Before we left what I assume might have been Lombok, some safety inspector made all of us leave our seats and go to the bottom of the boat to count us. On the way back up, I gave this TROLL a piece of my mind for trying to chuck someone’s bag out of their seat and “steal their place”. What, are we like seven years old? Really man.
Anyway, I soon regretted choosing to sit in that spot. My side of the boat was slamming into waves and at first, just a little bit of water came in. By the end of that TWO HOURS of getting slammed by huge waves in MY FACE, I was not a happy chappy. I was soaked right down to my underwear. I wanted to move but felt that I couldn’t move as the boat was so full and it was just hard to walk around. The other members of our group found sitting upstairs much better (but they weren’t facing the brunt of the waves). For me, the trip there and the trip back was AWFUL.
Finally, after two hours of being soaked. They rounded us up and found out who needs to go where. They explained it would take about 2 hours to get to Kuta as they have to stop and drop off people in different locations. I know this must be part of the way they sneakily make extra cash, but when they offered us a private taxi straight to our hotel, it was difficult to refuse. It’s a lot easier to make decisions when your hair, top, bra, shorts and panties aren’t soaked with seawater and you have an ocean of salt in your ears.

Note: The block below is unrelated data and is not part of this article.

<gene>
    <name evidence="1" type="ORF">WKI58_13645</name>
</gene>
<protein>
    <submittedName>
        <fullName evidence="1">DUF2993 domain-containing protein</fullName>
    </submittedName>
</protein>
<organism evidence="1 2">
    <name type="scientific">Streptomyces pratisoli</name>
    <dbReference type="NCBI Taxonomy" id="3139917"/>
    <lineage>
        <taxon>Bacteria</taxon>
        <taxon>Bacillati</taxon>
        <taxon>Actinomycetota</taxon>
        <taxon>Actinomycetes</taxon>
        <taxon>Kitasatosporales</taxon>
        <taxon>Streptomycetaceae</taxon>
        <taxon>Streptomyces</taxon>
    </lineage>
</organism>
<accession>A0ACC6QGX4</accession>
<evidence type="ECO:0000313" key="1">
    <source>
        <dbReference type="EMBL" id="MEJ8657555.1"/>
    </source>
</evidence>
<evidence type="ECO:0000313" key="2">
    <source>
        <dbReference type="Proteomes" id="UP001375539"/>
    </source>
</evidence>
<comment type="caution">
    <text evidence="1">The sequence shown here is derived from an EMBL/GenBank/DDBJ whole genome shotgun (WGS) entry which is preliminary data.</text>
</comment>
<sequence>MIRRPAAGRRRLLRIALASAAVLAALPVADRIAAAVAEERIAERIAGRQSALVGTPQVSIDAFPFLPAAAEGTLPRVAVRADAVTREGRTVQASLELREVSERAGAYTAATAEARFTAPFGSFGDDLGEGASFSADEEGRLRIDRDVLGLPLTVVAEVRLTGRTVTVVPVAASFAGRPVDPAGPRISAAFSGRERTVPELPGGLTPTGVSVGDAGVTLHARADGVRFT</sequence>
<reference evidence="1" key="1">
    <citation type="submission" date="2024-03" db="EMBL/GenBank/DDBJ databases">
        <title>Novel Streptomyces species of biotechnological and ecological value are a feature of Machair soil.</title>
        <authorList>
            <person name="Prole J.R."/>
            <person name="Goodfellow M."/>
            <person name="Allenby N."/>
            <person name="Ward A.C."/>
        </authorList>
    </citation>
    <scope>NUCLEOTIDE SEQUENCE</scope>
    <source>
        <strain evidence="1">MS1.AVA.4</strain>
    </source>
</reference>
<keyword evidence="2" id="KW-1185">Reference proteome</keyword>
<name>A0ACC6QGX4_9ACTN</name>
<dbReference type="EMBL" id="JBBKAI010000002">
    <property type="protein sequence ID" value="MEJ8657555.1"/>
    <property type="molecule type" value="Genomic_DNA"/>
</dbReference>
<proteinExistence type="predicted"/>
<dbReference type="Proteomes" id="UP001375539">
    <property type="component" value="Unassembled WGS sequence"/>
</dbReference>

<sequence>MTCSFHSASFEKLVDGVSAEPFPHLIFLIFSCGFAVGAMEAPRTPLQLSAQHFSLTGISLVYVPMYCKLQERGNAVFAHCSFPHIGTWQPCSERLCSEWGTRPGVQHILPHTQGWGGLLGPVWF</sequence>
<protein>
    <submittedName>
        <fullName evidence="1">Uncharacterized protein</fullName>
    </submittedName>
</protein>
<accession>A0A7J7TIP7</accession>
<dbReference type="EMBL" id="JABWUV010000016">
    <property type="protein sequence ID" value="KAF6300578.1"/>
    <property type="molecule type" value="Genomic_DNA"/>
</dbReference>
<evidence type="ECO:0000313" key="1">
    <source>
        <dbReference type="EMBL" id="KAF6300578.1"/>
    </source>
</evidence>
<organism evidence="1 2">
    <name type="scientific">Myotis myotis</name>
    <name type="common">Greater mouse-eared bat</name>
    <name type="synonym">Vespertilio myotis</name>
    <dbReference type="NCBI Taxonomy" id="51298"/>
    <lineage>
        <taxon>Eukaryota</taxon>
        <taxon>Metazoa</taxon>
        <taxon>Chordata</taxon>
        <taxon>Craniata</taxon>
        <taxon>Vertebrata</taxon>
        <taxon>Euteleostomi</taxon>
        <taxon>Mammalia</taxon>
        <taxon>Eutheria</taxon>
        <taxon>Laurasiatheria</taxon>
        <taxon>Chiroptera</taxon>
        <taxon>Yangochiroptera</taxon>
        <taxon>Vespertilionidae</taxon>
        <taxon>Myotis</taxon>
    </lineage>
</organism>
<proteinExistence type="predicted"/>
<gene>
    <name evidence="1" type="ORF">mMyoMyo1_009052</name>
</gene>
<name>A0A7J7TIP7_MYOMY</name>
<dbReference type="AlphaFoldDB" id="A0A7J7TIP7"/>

We took it and paid an extra R400 (400K Indonesian Rupiahs) for a taxi straight back to Kuta (So, R100 per person for four of us). They demanded I give the receipt for the bus so they can claim that we were dropped off.
After the hour trip to Kuta, hungry, wet and miserable (I speak for myself), we arrived at our hotel. The driver had the nerve to ask for more money and I had to hold myself back from saying “HELL NO BROTHER!”.
….This account of events is obviously from my point of view – sure I was scared on the longtail boat but I’ve never been seasick before. I’m not sure if the sea was rougher than normal – maybe you’ll have a better experience (I hope so!). But for me, I don’t want to see another boat for at least a year.